Chapters: 17. True Leaders

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“To be wealthy and honored in an unjust society is a disgrace.”

Chapters: 18. The Sick Society

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“To be wronged is nothing, unless you continue to remember it.”

Chapters: 79. No Demands

Themes: Memory

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“To know, is to know that you know nothing, that is the meaning of true knowledge.”

Chapters: 67. Three Treasures

Themes: Wisdom

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“To put the world in order, we must first put the nation in order; to put the nation in order, we must first put the family in order; to put the family in order; we must first cultivate our personal life; we must first set our hearts right.”

Chapters: 54. Planting Well

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“We have two lives, and the second begins when we realize we only have one.”

Chapters: 10. The Power of Goodness

Themes: Appreciation

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“When a wise man points at the moon the imbecile examines the finger.”

Chapters: 64. Ordinary Mind

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“When in early antiquity Fu Xi ruled the world, he looked upward and contemplated the images in the heavens; he looked downward and contemplated the patterns on earth… He proceeded directly from himself and indirectly from objects. Thus he invented the eight trigrams”

from Ta Chuan: The Great Treatise

Chapters: 33. Know Yourself

Themes: Contemplation

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“I hear and I forget. I see and I remember. I do and I understand.”

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“Before you embark on a journey of revenge, dig two graves.”

Themes: Hate Crime

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“Choose a job you love, and you will never have to work a day in your life.”

Themes: Livelihood

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“A sovereign is to be called a sovereign only when he comports himself as a 'true' sovereign should.”

from Analects

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“Music produces a kind of pleasure which human nature cannot do without.

from Book of Rites

Themes: Music

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“The great mountain must crumble,
The strong beam must break,
And the wise man wither away like a plant.”

Themes: Old Age

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“In their dealings with the world, great people are neither for nor against anyone. They follow whatever is right.”

Themes: Moral Freedom

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“In their dealings with the world, great people are neither for nor against anyone. They follow whatever is right.”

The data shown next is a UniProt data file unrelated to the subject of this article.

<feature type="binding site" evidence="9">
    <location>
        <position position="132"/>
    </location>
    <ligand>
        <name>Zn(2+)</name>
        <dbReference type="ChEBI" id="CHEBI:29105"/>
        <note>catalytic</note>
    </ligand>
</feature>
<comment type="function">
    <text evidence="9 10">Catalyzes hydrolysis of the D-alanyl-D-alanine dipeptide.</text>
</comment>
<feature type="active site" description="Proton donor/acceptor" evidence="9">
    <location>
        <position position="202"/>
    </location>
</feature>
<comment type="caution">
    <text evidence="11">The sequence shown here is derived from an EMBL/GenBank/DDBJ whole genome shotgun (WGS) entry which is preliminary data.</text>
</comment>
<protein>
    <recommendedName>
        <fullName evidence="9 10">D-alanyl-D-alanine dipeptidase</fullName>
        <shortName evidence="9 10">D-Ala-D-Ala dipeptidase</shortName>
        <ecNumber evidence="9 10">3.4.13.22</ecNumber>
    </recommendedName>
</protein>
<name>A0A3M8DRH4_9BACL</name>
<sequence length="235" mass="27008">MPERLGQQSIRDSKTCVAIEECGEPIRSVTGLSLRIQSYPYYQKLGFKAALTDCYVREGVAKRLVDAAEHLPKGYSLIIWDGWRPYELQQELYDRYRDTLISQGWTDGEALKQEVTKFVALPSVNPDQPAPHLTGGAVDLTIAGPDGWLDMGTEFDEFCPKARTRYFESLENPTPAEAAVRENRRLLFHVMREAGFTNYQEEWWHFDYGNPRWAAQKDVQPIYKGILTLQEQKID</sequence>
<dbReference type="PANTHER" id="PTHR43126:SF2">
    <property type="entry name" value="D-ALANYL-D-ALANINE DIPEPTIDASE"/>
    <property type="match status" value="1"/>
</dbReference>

Themes: Warriors

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“Life and Death are indeed changes of great moment but they cannot affect the sage's mind which he lets wander in the moral harmony of things. He does not notice the loss of particular objects.”

Chapters: 1. The Unnamed

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“Do not worry that people do not know you. Worry that you may not be worth knowing.”

Themes: Fame Integrity

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“Admit that you do not know what you do not know—that is knowledge.”

Themes: Truth

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“When young, beware of the desire to fight. When in manhood, beware of sex. When one has grown old, beware of the desire for possessions.”

Themes: Sex Strategy

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“A man loses his character through the desire for fame... in the struggle for fame, men crush each other”

Themes: Fame

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“The Tao is what we can never leave. What we can leave isn't the Tao.”

from Chungyung

Themes: Continuity

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“There is a oneness that strings my Way together.”

Themes: Oneness

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“Birds have wings to fly, fish fins to swim, wild beats feet to run and for feet there are traps, for fins nets, for wings arrows. But who know how dragons surmount wind and cloud into heaves? Today I have seen Lao Tzu and he is a dragon.”

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“The superior man thinks of virtue; the small man thinks of comfort.”

from Analects

Themes: Entertainment

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“He who learns but does not think is lost. He who thinks but does not learn is in great danger.”

from Analects

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“Wisdom means when you know something, recognizing that you know it; when you do not know, recognizing that you don't know.”

from Analects